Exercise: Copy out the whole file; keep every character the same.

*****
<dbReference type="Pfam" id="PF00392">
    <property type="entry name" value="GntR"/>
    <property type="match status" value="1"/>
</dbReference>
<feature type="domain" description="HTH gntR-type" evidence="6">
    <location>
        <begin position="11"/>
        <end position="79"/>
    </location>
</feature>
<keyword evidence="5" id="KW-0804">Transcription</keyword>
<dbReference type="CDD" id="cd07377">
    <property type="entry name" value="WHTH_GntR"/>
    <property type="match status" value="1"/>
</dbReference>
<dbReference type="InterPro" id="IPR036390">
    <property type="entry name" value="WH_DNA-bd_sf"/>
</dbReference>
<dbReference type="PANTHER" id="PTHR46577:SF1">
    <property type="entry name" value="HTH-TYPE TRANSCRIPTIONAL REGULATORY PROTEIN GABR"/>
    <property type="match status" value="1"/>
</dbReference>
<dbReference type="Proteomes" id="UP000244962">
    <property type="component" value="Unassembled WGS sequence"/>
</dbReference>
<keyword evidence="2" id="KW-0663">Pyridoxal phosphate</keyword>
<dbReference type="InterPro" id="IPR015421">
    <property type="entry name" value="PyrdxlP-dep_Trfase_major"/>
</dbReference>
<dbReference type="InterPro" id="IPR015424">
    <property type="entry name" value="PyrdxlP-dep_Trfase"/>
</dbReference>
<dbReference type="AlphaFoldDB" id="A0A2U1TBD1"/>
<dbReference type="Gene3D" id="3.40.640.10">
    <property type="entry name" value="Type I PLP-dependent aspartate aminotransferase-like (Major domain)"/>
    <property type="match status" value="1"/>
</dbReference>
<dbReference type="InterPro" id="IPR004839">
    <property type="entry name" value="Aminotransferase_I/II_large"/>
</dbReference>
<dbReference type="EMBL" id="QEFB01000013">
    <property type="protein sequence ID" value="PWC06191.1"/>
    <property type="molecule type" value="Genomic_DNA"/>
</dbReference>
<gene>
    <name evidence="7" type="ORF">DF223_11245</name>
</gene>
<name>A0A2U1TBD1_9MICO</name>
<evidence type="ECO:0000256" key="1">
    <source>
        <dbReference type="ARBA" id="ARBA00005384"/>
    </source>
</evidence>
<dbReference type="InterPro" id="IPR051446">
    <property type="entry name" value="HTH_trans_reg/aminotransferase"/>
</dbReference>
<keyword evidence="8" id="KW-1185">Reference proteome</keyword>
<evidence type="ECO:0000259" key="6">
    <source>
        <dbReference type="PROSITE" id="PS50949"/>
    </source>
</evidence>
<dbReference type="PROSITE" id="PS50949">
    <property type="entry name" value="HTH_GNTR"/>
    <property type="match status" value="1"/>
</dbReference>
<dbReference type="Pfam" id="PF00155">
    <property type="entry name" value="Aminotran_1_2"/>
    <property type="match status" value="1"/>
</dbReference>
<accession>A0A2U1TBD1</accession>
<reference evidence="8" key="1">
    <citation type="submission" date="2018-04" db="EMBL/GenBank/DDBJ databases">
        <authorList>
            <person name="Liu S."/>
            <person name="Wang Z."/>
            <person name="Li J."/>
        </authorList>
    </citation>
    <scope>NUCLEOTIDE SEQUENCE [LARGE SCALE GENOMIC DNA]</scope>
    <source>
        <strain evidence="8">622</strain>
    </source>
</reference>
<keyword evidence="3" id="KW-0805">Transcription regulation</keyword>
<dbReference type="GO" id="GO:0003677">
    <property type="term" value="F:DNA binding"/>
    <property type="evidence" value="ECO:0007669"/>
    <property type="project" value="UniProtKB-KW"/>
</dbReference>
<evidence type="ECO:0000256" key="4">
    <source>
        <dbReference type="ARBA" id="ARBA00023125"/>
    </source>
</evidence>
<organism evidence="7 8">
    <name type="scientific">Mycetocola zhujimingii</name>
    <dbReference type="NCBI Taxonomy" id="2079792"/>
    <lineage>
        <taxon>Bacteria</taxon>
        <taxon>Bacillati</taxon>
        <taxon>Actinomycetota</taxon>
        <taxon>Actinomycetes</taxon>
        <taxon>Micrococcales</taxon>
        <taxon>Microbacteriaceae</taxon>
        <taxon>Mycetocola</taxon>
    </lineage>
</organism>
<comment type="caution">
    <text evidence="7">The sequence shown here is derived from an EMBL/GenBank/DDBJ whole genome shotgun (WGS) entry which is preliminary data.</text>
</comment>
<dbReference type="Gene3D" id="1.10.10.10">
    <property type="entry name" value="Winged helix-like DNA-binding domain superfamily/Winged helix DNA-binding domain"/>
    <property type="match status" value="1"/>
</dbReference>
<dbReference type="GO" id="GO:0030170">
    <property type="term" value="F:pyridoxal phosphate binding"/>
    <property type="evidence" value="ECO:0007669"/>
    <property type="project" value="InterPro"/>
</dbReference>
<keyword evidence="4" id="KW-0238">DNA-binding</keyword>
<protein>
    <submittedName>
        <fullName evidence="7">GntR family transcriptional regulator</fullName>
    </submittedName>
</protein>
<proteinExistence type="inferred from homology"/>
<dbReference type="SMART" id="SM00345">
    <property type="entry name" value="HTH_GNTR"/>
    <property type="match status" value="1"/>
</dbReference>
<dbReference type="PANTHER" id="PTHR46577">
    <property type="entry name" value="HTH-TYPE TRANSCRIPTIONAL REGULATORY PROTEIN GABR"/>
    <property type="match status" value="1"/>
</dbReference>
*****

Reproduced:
<dbReference type="Pfam" id="PF00392">
    <property type="entry name" value="GntR"/>
    <property type="match status" value="1"/>
</dbReference>
<feature type="domain" description="HTH gntR-type" evidence="6">
    <location>
        <begin position="11"/>
        <end position="79"/>
    </location>
</feature>
<keyword evidence="5" id="KW-0804">Transcription</keyword>
<dbReference type="CDD" id="cd07377">
    <property type="entry name" value="WHTH_GntR"/>
    <property type="match status" value="1"/>
</dbReference>
<dbReference type="InterPro" id="IPR036390">
    <property type="entry name" value="WH_DNA-bd_sf"/>
</dbReference>
<dbReference type="PANTHER" id="PTHR46577:SF1">
    <property type="entry name" value="HTH-TYPE TRANSCRIPTIONAL REGULATORY PROTEIN GABR"/>
    <property type="match status" value="1"/>
</dbReference>
<dbReference type="Proteomes" id="UP000244962">
    <property type="component" value="Unassembled WGS sequence"/>
</dbReference>
<keyword evidence="2" id="KW-0663">Pyridoxal phosphate</keyword>
<dbReference type="InterPro" id="IPR015421">
    <property type="entry name" value="PyrdxlP-dep_Trfase_major"/>
</dbReference>
<dbReference type="InterPro" id="IPR015424">
    <property type="entry name" value="PyrdxlP-dep_Trfase"/>
</dbReference>
<dbReference type="AlphaFoldDB" id="A0A2U1TBD1"/>
<dbReference type="Gene3D" id="3.40.640.10">
    <property type="entry name" value="Type I PLP-dependent aspartate aminotransferase-like (Major domain)"/>
    <property type="match status" value="1"/>
</dbReference>
<dbReference type="InterPro" id="IPR004839">
    <property type="entry name" value="Aminotransferase_I/II_large"/>
</dbReference>
<dbReference type="EMBL" id="QEFB01000013">
    <property type="protein sequence ID" value="PWC06191.1"/>
    <property type="molecule type" value="Genomic_DNA"/>
</dbReference>
<gene>
    <name evidence="7" type="ORF">DF223_11245</name>
</gene>
<name>A0A2U1TBD1_9MICO</name>
<evidence type="ECO:0000256" key="1">
    <source>
        <dbReference type="ARBA" id="ARBA00005384"/>
    </source>
</evidence>
<dbReference type="InterPro" id="IPR051446">
    <property type="entry name" value="HTH_trans_reg/aminotransferase"/>
</dbReference>
<keyword evidence="8" id="KW-1185">Reference proteome</keyword>
<evidence type="ECO:0000259" key="6">
    <source>
        <dbReference type="PROSITE" id="PS50949"/>
    </source>
</evidence>
<dbReference type="PROSITE" id="PS50949">
    <property type="entry name" value="HTH_GNTR"/>
    <property type="match status" value="1"/>
</dbReference>
<dbReference type="Pfam" id="PF00155">
    <property type="entry name" value="Aminotran_1_2"/>
    <property type="match status" value="1"/>
</dbReference>
<accession>A0A2U1TBD1</accession>
<reference evidence="8" key="1">
    <citation type="submission" date="2018-04" db="EMBL/GenBank/DDBJ databases">
        <authorList>
            <person name="Liu S."/>
            <person name="Wang Z."/>
            <person name="Li J."/>
        </authorList>
    </citation>
    <scope>NUCLEOTIDE SEQUENCE [LARGE SCALE GENOMIC DNA]</scope>
    <source>
        <strain evidence="8">622</strain>
    </source>
</reference>
<keyword evidence="3" id="KW-0805">Transcription regulation</keyword>
<dbReference type="GO" id="GO:0003677">
    <property type="term" value="F:DNA binding"/>
    <property type="evidence" value="ECO:0007669"/>
    <property type="project" value="UniProtKB-KW"/>
</dbReference>
<evidence type="ECO:0000256" key="4">
    <source>
        <dbReference type="ARBA" id="ARBA00023125"/>
    </source>
</evidence>
<organism evidence="7 8">
    <name type="scientific">Mycetocola zhujimingii</name>
    <dbReference type="NCBI Taxonomy" id="2079792"/>
    <lineage>
        <taxon>Bacteria</taxon>
        <taxon>Bacillati</taxon>
        <taxon>Actinomycetota</taxon>
        <taxon>Actinomycetes</taxon>
        <taxon>Micrococcales</taxon>
        <taxon>Microbacteriaceae</taxon>
        <taxon>Mycetocola</taxon>
    </lineage>
</organism>
<comment type="caution">
    <text evidence="7">The sequence shown here is derived from an EMBL/GenBank/DDBJ whole genome shotgun (WGS) entry which is preliminary data.</text>
</comment>
<dbReference type="Gene3D" id="1.10.10.10">
    <property type="entry name" value="Winged helix-like DNA-binding domain superfamily/Winged helix DNA-binding domain"/>
    <property type="match status" value="1"/>
</dbReference>
<dbReference type="GO" id="GO:0030170">
    <property type="term" value="F:pyridoxal phosphate binding"/>
    <property type="evidence" value="ECO:0007669"/>
    <property type="project" value="InterPro"/>
</dbReference>
<keyword evidence="4" id="KW-0238">DNA-binding</keyword>
<protein>
    <submittedName>
        <fullName evidence="7">GntR family transcriptional regulator</fullName>
    </submittedName>
</protein>
<proteinExistence type="inferred from homology"/>
<dbReference type="SMART" id="SM00345">
    <property type="entry name" value="HTH_GNTR"/>
    <property type="match status" value="1"/>
</dbReference>
<dbReference type="PANTHER" id="PTHR46577">
    <property type="entry name" value="HTH-TYPE TRANSCRIPTIONAL REGULATORY PROTEIN GABR"/>
    <property type="match status" value="1"/>
</dbReference>